The records of town meetings are available beginning with the year 1854.  During that  year George Leekley was town chairman, with Abraham Looney and William L. Robison as supervisors, Joseph Morton as treasurer, and Doctor Ferris as Superintendent of Schools.  Thomas B. Campbell replaced Wallis as town clerk during 1854, and held this office until 1873, when he was elected county treasurer.  Campbell's carefully recorded minutes of the meetings of the board, as well as his ledger and day books from the store covering the same period of time and his records as treasurer of the school board over a period of years all point to him as having been a leading figure in the community for many years.

As clerk of the town board he recorded provisions made by the board for such things as laying out of new roads, building and repairing bridges, caring for paupers, issuing liquor licenses, establishing of the Race Track School District, organizing of the Shawneetown Cemetery Association, and so forth.  In his ledger and daybooks for Vipond and Campbell store 1853-73 appear the names of customers and commodities with prices of goods and an occasional inventory stock.  In the school records during the 1860's and '70's, he recorded the names of the last Dominican Sisters to serve in the district and the names and salaries of the secular teachers who replaced them, along with lists of expenditures for labor, equipment, etc.

Thus the age of law and order, of record keeping and town meetings, of schools and churches and lodge meetings, arrived in the mines. Slowly but surely, farming became the rule rather than the exception.  In 1850, William Field shipped "7 sackes, 20 bushels" of beans from Galena to Stillwater, Minnesota, valued at "$60".  By 1853, he had acquired "Young Tyrant", a stallion, which he loaned on commission to his neighbors for breeding purposes.  In 1856, he purchased a Manney's Reaper, the first in the diggings, according to his sons, which he recorded as costing $137.50.  He recorded his crop yield during these years, in wheat and oats, along with payments made to hired hands.  On the sixteenth of August, 1857, he wrote:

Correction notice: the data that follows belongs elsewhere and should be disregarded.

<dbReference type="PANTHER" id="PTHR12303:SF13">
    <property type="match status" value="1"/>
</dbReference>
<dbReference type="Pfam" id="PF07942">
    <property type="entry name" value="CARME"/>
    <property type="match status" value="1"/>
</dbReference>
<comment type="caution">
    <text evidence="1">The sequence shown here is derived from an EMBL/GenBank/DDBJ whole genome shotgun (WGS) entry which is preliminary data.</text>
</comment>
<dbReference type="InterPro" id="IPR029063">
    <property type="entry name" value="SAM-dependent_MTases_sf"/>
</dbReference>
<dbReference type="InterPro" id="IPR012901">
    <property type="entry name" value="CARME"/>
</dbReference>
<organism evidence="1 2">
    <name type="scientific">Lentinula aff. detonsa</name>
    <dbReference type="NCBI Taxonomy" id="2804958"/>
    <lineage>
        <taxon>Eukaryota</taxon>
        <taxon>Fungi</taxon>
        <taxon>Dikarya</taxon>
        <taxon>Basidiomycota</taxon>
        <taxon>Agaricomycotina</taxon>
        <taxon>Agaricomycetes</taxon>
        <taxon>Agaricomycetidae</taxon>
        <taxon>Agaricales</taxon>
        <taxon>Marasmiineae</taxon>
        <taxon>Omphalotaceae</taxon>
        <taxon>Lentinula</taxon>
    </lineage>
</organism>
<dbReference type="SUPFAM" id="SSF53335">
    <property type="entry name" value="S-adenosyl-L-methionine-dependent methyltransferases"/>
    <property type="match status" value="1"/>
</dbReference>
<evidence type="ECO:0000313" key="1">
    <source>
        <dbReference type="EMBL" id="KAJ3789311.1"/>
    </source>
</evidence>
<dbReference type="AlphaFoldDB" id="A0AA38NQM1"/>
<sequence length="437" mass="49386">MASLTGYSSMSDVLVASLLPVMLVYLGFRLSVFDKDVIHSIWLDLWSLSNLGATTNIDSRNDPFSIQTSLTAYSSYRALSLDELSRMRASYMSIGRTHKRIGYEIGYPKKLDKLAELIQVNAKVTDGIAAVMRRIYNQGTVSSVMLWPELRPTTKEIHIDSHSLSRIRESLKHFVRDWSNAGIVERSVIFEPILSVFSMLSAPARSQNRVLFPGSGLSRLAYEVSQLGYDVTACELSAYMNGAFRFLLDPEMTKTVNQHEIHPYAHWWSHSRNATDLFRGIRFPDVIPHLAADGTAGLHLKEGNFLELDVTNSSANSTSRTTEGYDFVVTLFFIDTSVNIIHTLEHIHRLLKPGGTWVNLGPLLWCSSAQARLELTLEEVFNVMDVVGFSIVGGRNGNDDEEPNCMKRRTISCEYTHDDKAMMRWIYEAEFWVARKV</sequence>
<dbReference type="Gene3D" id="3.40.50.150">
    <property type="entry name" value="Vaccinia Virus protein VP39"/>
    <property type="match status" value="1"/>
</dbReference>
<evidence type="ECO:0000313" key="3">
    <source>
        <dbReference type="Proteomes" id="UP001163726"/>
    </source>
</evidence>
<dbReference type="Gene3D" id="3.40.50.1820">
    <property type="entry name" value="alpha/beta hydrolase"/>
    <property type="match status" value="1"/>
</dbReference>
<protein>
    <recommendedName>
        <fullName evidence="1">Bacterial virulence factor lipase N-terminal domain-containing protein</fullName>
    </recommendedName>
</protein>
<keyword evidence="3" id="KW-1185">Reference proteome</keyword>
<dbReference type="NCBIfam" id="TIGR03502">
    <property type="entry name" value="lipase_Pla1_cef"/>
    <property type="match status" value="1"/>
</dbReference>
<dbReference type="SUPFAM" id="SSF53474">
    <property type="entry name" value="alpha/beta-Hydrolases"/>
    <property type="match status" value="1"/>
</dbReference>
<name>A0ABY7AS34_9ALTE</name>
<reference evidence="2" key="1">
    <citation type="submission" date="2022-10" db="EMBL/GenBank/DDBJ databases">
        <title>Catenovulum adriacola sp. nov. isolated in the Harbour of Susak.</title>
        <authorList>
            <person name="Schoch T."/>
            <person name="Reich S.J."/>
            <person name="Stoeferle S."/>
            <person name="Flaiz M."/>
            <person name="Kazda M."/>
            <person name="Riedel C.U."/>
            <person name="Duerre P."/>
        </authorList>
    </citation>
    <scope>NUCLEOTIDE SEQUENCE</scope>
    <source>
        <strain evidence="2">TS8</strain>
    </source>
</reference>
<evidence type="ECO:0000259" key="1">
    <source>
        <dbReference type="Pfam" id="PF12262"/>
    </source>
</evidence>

(PAGE 97)

"Raining all day and night.  Wheat in danger of splining.  Thirty acres out in shock".

On the 23rd he added:

"Stacking grain and most done".

At the same time, his new English neigbor on the Ridge, John Redfearn, was recording in his "own book" the length of time his cattle spent in champions "medow"; his dealings with his brother Robert and with another newly arrived Englishman, Joseph Sedgwick; his cash receipts from sales of rails and wood.  The mining accounts of "Refearn and Co." were carefully recorded; after 1856 his "thrashing accounts" showed the yield in wheat and oats each year on his own farm and those of his neighbors.

A new era had begun in the mines.

From Native Born to English and Irish  Pages 98 - 102

  "New Diggings on the Fever 1824 - 1864"       Lafayette County Homepage

County Coordinator  Dori Leekley